Tshering Snow never meant to fall hopelessly in love with her savior, the Ancient, known as Lance, but she did. He seems to care deeply for her, spending every available hour with her, but will he be able to give up his past and settle down with one woman? After all, he has the reputation of a playboy.
Lance hates the personification he has created around himself. Afraid the others might not understand; he has held back the truth from Gabriel and the other Guardians. He has waited for the right woman, the one Sekhmet prophesized about so long ago. And now he has found her. When he is accused of fathering a child by both Gabriel and Tshering, how can he make them believe the child is not his, even if the boy is a spitting imagine of him?
After the women are attacked by Set’s Legions while relaxing on Jennifer’s new yacht, they come to the unanimous decision; they will train and join the Guardian forces. But that’s not as easy as it was meant to be. Old fashioned and hard headed, Gabriel is determined he will not having women fighting in their war.
When Tshering, Jennifer and Jessica are taken hostage by Set’s Legions all hell breaks loose on the Guardian’s compound. Lost without their mates, brother fights brother while they try save their women and put an end to the Legion’s terror. Will Sekhmet, the goddess they serve, step in and reveal the truth or will she leave them to find their own solutions to a never ending war as she has in the past?
RAMBLINGS on Ancient Egyptian Deities
by V.S. Nelson
It was not unusual for ancient people to give animal characteristic to individuals who had unique or special abilities. In many cultures, these individuals were often depicted or evolved as “Gods” which would and could explain their unusual behavior or looks… the question is; if they really existed, why were they so different from the others they came into contact with? Could the ancient Egyptian Gods been shape shifting aliens? One doesn’t have to analyze stacks of data and old text to consider the answer might just be a real possibility.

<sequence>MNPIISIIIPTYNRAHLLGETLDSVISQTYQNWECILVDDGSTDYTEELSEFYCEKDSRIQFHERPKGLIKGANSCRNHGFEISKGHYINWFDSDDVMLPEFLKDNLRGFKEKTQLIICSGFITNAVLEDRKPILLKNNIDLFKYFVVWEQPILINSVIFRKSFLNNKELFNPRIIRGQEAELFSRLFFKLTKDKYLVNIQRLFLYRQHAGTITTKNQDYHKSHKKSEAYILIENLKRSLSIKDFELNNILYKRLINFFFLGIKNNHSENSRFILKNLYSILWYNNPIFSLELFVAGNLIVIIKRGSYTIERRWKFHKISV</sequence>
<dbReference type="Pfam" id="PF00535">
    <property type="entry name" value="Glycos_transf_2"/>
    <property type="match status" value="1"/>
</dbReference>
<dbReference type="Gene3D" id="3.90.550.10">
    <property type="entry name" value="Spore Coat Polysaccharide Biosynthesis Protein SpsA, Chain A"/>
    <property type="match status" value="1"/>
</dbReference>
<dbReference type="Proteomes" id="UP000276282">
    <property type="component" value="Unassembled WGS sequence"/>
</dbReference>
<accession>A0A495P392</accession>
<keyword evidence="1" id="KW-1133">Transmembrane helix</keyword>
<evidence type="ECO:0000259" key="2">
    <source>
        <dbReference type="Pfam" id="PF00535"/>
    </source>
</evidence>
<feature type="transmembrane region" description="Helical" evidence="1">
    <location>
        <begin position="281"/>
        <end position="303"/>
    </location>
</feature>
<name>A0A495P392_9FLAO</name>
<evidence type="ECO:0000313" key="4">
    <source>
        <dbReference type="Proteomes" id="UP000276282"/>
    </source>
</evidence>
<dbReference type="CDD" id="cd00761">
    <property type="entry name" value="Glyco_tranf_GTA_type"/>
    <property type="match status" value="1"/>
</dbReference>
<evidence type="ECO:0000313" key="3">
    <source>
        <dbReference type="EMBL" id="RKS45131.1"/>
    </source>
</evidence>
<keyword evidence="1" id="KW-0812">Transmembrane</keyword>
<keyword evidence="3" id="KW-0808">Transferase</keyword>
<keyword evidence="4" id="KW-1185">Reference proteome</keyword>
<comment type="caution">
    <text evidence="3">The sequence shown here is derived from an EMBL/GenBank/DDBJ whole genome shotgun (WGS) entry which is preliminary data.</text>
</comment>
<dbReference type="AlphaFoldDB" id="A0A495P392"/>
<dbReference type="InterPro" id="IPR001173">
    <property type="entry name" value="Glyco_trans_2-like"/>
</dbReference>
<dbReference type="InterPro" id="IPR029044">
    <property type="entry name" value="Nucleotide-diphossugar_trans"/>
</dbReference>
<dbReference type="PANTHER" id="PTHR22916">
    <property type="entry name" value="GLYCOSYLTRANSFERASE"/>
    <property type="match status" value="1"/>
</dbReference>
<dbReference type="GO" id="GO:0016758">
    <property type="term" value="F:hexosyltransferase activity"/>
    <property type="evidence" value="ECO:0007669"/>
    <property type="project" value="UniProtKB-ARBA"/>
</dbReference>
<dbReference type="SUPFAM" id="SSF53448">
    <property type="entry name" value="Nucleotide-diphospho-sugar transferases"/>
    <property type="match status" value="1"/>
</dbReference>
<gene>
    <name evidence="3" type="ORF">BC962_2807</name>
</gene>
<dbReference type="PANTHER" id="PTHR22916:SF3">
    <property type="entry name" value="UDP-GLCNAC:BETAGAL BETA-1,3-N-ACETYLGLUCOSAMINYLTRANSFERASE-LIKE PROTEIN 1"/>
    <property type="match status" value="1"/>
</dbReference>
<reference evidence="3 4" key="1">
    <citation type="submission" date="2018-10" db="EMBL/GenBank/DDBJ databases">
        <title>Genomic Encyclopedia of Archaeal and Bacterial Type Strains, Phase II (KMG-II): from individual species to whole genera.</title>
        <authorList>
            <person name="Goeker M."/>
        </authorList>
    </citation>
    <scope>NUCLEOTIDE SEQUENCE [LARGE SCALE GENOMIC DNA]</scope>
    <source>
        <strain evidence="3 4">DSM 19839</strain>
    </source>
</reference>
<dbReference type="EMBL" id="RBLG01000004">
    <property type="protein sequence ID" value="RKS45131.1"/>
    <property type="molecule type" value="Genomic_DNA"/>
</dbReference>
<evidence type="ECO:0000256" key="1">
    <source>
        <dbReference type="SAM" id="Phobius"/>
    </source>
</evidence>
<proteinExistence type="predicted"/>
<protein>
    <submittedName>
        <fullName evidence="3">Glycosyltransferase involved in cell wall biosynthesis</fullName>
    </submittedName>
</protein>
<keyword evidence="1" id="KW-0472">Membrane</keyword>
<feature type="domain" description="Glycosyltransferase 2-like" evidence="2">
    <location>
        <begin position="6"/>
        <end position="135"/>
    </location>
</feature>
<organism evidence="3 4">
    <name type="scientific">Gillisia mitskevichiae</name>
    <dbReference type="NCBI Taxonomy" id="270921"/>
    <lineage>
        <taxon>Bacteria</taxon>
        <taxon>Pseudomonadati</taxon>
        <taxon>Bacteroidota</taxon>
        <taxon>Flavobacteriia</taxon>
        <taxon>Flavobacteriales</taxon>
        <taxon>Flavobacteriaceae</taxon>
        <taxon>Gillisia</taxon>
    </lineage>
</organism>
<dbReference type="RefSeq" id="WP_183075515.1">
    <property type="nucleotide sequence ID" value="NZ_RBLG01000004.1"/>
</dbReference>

There have been a lot of television shows on ancient Egypt and many of them suggest Egypt, along with many other ancient cultures were visited by alien beings. Scientists still cannot agree how the pyramids were built, or who created the engraved symbols carved deep into the Earth in South America that are only seen by the air. Was the Earth really visited by aliens long ago… ones that left an impact on a developing culture?
What I’d like to discuss with you today, is not the pyramids, but the possibility that the ancient Egyptian Gods did indeed live and breath… and if they did, who were these individuals and why were many of them depicted throughout history as something more than just human.
Craved deep into the walls of tombs one doesn’t have to look too hard to see the numerous human-animal beings wearing crowns of gold. Several Goddesses are shown in their human form on one wall, then on a adjoining wall the same deities are shown in their animal form. Is this because their personalities suggested they were more animal than human… or did they have the ability to shift from one form to another? Even though Isis, the mystical queen of the Gods is shown more often as a human, she is also depicted quite often with wings. This image relates to the story of her mating her beloved husband, Osiris, long after his death. In order for the mating to transpire, Isis turned herself into a Kite in order to conceive her son, Horus. This is just one such story where a god or goddess changes form in order to perform a necessary act.